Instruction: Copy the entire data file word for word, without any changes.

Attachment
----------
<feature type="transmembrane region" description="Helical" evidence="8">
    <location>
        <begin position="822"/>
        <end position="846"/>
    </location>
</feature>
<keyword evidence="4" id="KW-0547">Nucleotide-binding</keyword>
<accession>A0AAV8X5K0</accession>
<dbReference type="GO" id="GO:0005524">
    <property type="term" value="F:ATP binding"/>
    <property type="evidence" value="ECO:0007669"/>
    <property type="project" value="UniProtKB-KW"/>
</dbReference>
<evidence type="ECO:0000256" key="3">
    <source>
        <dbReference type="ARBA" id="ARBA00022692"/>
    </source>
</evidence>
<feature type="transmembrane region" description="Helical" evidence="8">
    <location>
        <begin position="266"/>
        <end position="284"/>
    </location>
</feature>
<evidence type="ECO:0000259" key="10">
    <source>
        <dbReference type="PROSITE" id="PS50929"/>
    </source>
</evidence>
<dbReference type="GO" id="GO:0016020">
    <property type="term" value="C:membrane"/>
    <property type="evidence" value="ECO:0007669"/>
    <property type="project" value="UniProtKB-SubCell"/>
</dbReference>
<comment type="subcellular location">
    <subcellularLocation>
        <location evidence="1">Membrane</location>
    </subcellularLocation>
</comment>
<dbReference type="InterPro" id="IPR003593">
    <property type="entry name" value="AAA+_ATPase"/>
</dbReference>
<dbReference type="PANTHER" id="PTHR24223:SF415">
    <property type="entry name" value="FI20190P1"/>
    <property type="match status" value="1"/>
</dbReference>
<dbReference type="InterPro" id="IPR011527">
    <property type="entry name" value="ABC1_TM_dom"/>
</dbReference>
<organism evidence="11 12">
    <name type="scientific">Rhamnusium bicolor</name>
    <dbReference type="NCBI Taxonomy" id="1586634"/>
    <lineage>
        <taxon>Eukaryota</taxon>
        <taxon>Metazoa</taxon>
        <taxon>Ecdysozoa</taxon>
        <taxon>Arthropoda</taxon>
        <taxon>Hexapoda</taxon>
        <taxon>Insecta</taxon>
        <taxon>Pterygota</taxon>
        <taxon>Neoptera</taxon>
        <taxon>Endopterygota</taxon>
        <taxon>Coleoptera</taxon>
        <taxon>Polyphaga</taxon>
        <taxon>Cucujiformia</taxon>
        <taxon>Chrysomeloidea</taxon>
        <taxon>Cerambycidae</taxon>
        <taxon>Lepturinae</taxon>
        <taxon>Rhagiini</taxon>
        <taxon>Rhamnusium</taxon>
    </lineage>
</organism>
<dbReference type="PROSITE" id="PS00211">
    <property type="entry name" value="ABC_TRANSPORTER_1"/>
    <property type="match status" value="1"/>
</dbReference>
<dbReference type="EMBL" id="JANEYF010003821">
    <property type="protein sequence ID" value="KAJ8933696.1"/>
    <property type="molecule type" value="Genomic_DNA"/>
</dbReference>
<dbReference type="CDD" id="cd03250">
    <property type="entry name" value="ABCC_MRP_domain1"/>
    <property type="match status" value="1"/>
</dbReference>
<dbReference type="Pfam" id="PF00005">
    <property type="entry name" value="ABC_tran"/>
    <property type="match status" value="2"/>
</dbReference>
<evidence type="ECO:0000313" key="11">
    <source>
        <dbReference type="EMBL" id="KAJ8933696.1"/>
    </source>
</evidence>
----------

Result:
<feature type="transmembrane region" description="Helical" evidence="8">
    <location>
        <begin position="822"/>
        <end position="846"/>
    </location>
</feature>
<keyword evidence="4" id="KW-0547">Nucleotide-binding</keyword>
<accession>A0AAV8X5K0</accession>
<dbReference type="GO" id="GO:0005524">
    <property type="term" value="F:ATP binding"/>
    <property type="evidence" value="ECO:0007669"/>
    <property type="project" value="UniProtKB-KW"/>
</dbReference>
<evidence type="ECO:0000256" key="3">
    <source>
        <dbReference type="ARBA" id="ARBA00022692"/>
    </source>
</evidence>
<feature type="transmembrane region" description="Helical" evidence="8">
    <location>
        <begin position="266"/>
        <end position="284"/>
    </location>
</feature>
<evidence type="ECO:0000259" key="10">
    <source>
        <dbReference type="PROSITE" id="PS50929"/>
    </source>
</evidence>
<dbReference type="GO" id="GO:0016020">
    <property type="term" value="C:membrane"/>
    <property type="evidence" value="ECO:0007669"/>
    <property type="project" value="UniProtKB-SubCell"/>
</dbReference>
<comment type="subcellular location">
    <subcellularLocation>
        <location evidence="1">Membrane</location>
    </subcellularLocation>
</comment>
<dbReference type="InterPro" id="IPR003593">
    <property type="entry name" value="AAA+_ATPase"/>
</dbReference>
<dbReference type="PANTHER" id="PTHR24223:SF415">
    <property type="entry name" value="FI20190P1"/>
    <property type="match status" value="1"/>
</dbReference>
<dbReference type="InterPro" id="IPR011527">
    <property type="entry name" value="ABC1_TM_dom"/>
</dbReference>
<organism evidence="11 12">
    <name type="scientific">Rhamnusium bicolor</name>
    <dbReference type="NCBI Taxonomy" id="1586634"/>
    <lineage>
        <taxon>Eukaryota</taxon>
        <taxon>Metazoa</taxon>
        <taxon>Ecdysozoa</taxon>
        <taxon>Arthropoda</taxon>
        <taxon>Hexapoda</taxon>
        <taxon>Insecta</taxon>
        <taxon>Pterygota</taxon>
        <taxon>Neoptera</taxon>
        <taxon>Endopterygota</taxon>
        <taxon>Coleoptera</taxon>
        <taxon>Polyphaga</taxon>
        <taxon>Cucujiformia</taxon>
        <taxon>Chrysomeloidea</taxon>
        <taxon>Cerambycidae</taxon>
        <taxon>Lepturinae</taxon>
        <taxon>Rhagiini</taxon>
        <taxon>Rhamnusium</taxon>
    </lineage>
</organism>
<dbReference type="PROSITE" id="PS00211">
    <property type="entry name" value="ABC_TRANSPORTER_1"/>
    <property type="match status" value="1"/>
</dbReference>
<dbReference type="EMBL" id="JANEYF010003821">
    <property type="protein sequence ID" value="KAJ8933696.1"/>
    <property type="molecule type" value="Genomic_DNA"/>
</dbReference>
<dbReference type="CDD" id="cd03250">
    <property type="entry name" value="ABCC_MRP_domain1"/>
    <property type="match status" value="1"/>
</dbReference>
<dbReference type="Pfam" id="PF00005">
    <property type="entry name" value="ABC_tran"/>
    <property type="match status" value="2"/>
</dbReference>
<evidence type="ECO:0000313" key="11">
    <source>
        <dbReference type="EMBL" id="KAJ8933696.1"/>
    </source>
</evidence>